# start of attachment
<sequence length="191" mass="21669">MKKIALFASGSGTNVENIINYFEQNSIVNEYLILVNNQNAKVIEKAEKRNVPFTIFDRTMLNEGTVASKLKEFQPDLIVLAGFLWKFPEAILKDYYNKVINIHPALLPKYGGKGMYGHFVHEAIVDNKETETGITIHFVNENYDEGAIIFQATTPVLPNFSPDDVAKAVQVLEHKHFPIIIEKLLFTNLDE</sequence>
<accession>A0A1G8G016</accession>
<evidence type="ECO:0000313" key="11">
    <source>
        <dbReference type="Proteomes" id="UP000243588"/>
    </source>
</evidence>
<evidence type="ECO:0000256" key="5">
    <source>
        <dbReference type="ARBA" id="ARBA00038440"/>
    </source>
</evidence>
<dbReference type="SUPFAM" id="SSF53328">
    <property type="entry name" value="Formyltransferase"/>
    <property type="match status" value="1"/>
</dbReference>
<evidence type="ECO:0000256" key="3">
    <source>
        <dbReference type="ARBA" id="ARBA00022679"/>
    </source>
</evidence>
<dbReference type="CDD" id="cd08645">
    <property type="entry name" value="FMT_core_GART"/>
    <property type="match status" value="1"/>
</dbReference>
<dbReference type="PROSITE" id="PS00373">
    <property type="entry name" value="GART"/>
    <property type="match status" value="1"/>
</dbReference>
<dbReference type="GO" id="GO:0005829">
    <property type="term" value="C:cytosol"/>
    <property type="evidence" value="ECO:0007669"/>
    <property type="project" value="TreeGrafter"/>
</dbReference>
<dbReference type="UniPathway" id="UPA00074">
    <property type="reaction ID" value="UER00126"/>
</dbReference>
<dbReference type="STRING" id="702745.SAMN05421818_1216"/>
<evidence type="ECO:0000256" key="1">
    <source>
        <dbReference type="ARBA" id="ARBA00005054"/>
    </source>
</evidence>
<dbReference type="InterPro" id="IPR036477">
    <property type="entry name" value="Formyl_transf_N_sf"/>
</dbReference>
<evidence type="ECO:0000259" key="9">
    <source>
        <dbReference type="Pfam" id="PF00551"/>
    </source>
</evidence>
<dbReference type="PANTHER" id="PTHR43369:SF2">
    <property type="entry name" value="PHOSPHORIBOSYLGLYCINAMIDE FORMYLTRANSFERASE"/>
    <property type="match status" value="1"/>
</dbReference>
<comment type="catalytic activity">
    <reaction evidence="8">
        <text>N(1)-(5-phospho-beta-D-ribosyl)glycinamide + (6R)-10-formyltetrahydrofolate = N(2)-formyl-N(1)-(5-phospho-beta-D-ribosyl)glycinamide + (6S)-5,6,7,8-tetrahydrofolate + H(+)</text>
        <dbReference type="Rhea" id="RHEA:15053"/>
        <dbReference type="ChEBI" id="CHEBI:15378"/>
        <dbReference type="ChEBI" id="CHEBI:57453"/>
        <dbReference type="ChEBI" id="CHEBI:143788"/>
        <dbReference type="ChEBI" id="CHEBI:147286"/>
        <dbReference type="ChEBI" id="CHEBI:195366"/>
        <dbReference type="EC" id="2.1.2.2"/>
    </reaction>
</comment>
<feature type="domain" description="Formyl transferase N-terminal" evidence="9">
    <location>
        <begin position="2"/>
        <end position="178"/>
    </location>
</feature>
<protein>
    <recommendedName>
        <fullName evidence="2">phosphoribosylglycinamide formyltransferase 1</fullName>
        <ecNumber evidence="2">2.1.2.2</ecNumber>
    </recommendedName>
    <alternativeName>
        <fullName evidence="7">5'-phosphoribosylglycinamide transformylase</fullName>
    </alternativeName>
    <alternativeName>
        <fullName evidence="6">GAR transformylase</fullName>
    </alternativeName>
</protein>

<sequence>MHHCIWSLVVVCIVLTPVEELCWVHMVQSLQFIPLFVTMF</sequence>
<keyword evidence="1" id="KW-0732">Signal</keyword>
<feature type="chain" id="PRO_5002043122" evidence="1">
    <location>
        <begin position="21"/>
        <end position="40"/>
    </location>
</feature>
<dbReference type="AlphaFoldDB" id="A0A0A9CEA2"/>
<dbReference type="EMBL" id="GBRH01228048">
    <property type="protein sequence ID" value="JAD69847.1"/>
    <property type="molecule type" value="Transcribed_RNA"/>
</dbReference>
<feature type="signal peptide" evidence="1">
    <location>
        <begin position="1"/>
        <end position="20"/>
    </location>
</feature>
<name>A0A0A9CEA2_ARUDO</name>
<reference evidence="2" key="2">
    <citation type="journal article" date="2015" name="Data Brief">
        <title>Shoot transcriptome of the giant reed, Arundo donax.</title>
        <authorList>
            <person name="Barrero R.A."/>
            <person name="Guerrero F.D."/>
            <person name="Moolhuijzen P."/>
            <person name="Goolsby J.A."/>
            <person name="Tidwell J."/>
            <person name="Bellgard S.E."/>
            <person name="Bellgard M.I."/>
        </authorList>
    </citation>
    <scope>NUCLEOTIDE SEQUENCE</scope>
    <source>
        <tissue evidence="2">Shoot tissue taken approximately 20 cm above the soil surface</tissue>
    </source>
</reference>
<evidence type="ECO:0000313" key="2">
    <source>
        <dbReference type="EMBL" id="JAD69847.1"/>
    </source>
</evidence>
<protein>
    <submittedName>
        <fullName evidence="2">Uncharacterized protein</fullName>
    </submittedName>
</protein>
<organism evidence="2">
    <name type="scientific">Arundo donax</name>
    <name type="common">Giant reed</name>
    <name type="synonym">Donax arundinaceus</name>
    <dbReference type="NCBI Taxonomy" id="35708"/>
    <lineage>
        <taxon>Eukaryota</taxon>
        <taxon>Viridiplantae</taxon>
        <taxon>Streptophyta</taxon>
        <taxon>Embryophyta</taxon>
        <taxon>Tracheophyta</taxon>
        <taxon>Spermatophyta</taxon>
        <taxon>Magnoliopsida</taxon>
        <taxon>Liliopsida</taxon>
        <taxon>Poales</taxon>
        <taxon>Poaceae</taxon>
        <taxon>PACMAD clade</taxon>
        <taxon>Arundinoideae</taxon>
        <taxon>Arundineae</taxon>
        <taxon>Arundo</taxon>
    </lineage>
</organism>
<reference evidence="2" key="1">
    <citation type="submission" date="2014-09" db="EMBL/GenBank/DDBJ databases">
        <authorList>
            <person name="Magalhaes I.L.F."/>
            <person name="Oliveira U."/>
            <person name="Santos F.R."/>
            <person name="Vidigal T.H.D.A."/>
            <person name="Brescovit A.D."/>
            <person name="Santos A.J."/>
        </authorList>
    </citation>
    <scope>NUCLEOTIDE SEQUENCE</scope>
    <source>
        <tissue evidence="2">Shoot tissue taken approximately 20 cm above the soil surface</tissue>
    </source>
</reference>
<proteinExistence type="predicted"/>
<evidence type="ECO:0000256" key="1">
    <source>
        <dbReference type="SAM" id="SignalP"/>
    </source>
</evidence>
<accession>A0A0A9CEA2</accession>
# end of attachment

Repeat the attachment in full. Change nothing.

<sequence length="191" mass="21669">MKKIALFASGSGTNVENIINYFEQNSIVNEYLILVNNQNAKVIEKAEKRNVPFTIFDRTMLNEGTVASKLKEFQPDLIVLAGFLWKFPEAILKDYYNKVINIHPALLPKYGGKGMYGHFVHEAIVDNKETETGITIHFVNENYDEGAIIFQATTPVLPNFSPDDVAKAVQVLEHKHFPIIIEKLLFTNLDE</sequence>
<accession>A0A1G8G016</accession>
<evidence type="ECO:0000313" key="11">
    <source>
        <dbReference type="Proteomes" id="UP000243588"/>
    </source>
</evidence>
<evidence type="ECO:0000256" key="5">
    <source>
        <dbReference type="ARBA" id="ARBA00038440"/>
    </source>
</evidence>
<dbReference type="SUPFAM" id="SSF53328">
    <property type="entry name" value="Formyltransferase"/>
    <property type="match status" value="1"/>
</dbReference>
<evidence type="ECO:0000256" key="3">
    <source>
        <dbReference type="ARBA" id="ARBA00022679"/>
    </source>
</evidence>
<dbReference type="CDD" id="cd08645">
    <property type="entry name" value="FMT_core_GART"/>
    <property type="match status" value="1"/>
</dbReference>
<dbReference type="PROSITE" id="PS00373">
    <property type="entry name" value="GART"/>
    <property type="match status" value="1"/>
</dbReference>
<dbReference type="GO" id="GO:0005829">
    <property type="term" value="C:cytosol"/>
    <property type="evidence" value="ECO:0007669"/>
    <property type="project" value="TreeGrafter"/>
</dbReference>
<dbReference type="UniPathway" id="UPA00074">
    <property type="reaction ID" value="UER00126"/>
</dbReference>
<dbReference type="STRING" id="702745.SAMN05421818_1216"/>
<evidence type="ECO:0000256" key="1">
    <source>
        <dbReference type="ARBA" id="ARBA00005054"/>
    </source>
</evidence>
<dbReference type="InterPro" id="IPR036477">
    <property type="entry name" value="Formyl_transf_N_sf"/>
</dbReference>
<evidence type="ECO:0000259" key="9">
    <source>
        <dbReference type="Pfam" id="PF00551"/>
    </source>
</evidence>
<dbReference type="PANTHER" id="PTHR43369:SF2">
    <property type="entry name" value="PHOSPHORIBOSYLGLYCINAMIDE FORMYLTRANSFERASE"/>
    <property type="match status" value="1"/>
</dbReference>
<comment type="catalytic activity">
    <reaction evidence="8">
        <text>N(1)-(5-phospho-beta-D-ribosyl)glycinamide + (6R)-10-formyltetrahydrofolate = N(2)-formyl-N(1)-(5-phospho-beta-D-ribosyl)glycinamide + (6S)-5,6,7,8-tetrahydrofolate + H(+)</text>
        <dbReference type="Rhea" id="RHEA:15053"/>
        <dbReference type="ChEBI" id="CHEBI:15378"/>
        <dbReference type="ChEBI" id="CHEBI:57453"/>
        <dbReference type="ChEBI" id="CHEBI:143788"/>
        <dbReference type="ChEBI" id="CHEBI:147286"/>
        <dbReference type="ChEBI" id="CHEBI:195366"/>
        <dbReference type="EC" id="2.1.2.2"/>
    </reaction>
</comment>
<feature type="domain" description="Formyl transferase N-terminal" evidence="9">
    <location>
        <begin position="2"/>
        <end position="178"/>
    </location>
</feature>
<protein>
    <recommendedName>
        <fullName evidence="2">phosphoribosylglycinamide formyltransferase 1</fullName>
        <ecNumber evidence="2">2.1.2.2</ecNumber>
    </recommendedName>
    <alternativeName>
        <fullName evidence="7">5'-phosphoribosylglycinamide transformylase</fullName>
    </alternativeName>
    <alternativeName>
        <fullName evidence="6">GAR transformylase</fullName>
    </alternativeName>
</protein>

<sequence>MHHCIWSLVVVCIVLTPVEELCWVHMVQSLQFIPLFVTMF</sequence>
<keyword evidence="1" id="KW-0732">Signal</keyword>
<feature type="chain" id="PRO_5002043122" evidence="1">
    <location>
        <begin position="21"/>
        <end position="40"/>
    </location>
</feature>
<dbReference type="AlphaFoldDB" id="A0A0A9CEA2"/>
<dbReference type="EMBL" id="GBRH01228048">
    <property type="protein sequence ID" value="JAD69847.1"/>
    <property type="molecule type" value="Transcribed_RNA"/>
</dbReference>
<feature type="signal peptide" evidence="1">
    <location>
        <begin position="1"/>
        <end position="20"/>
    </location>
</feature>
<name>A0A0A9CEA2_ARUDO</name>
<reference evidence="2" key="2">
    <citation type="journal article" date="2015" name="Data Brief">
        <title>Shoot transcriptome of the giant reed, Arundo donax.</title>
        <authorList>
            <person name="Barrero R.A."/>
            <person name="Guerrero F.D."/>
            <person name="Moolhuijzen P."/>
            <person name="Goolsby J.A."/>
            <person name="Tidwell J."/>
            <person name="Bellgard S.E."/>
            <person name="Bellgard M.I."/>
        </authorList>
    </citation>
    <scope>NUCLEOTIDE SEQUENCE</scope>
    <source>
        <tissue evidence="2">Shoot tissue taken approximately 20 cm above the soil surface</tissue>
    </source>
</reference>
<evidence type="ECO:0000313" key="2">
    <source>
        <dbReference type="EMBL" id="JAD69847.1"/>
    </source>
</evidence>
<protein>
    <submittedName>
        <fullName evidence="2">Uncharacterized protein</fullName>
    </submittedName>
</protein>
<organism evidence="2">
    <name type="scientific">Arundo donax</name>
    <name type="common">Giant reed</name>
    <name type="synonym">Donax arundinaceus</name>
    <dbReference type="NCBI Taxonomy" id="35708"/>
    <lineage>
        <taxon>Eukaryota</taxon>
        <taxon>Viridiplantae</taxon>
        <taxon>Streptophyta</taxon>
        <taxon>Embryophyta</taxon>
        <taxon>Tracheophyta</taxon>
        <taxon>Spermatophyta</taxon>
        <taxon>Magnoliopsida</taxon>
        <taxon>Liliopsida</taxon>
        <taxon>Poales</taxon>
        <taxon>Poaceae</taxon>
        <taxon>PACMAD clade</taxon>
        <taxon>Arundinoideae</taxon>
        <taxon>Arundineae</taxon>
        <taxon>Arundo</taxon>
    </lineage>
</organism>
<reference evidence="2" key="1">
    <citation type="submission" date="2014-09" db="EMBL/GenBank/DDBJ databases">
        <authorList>
            <person name="Magalhaes I.L.F."/>
            <person name="Oliveira U."/>
            <person name="Santos F.R."/>
            <person name="Vidigal T.H.D.A."/>
            <person name="Brescovit A.D."/>
            <person name="Santos A.J."/>
        </authorList>
    </citation>
    <scope>NUCLEOTIDE SEQUENCE</scope>
    <source>
        <tissue evidence="2">Shoot tissue taken approximately 20 cm above the soil surface</tissue>
    </source>
</reference>
<proteinExistence type="predicted"/>
<evidence type="ECO:0000256" key="1">
    <source>
        <dbReference type="SAM" id="SignalP"/>
    </source>
</evidence>
<accession>A0A0A9CEA2</accession>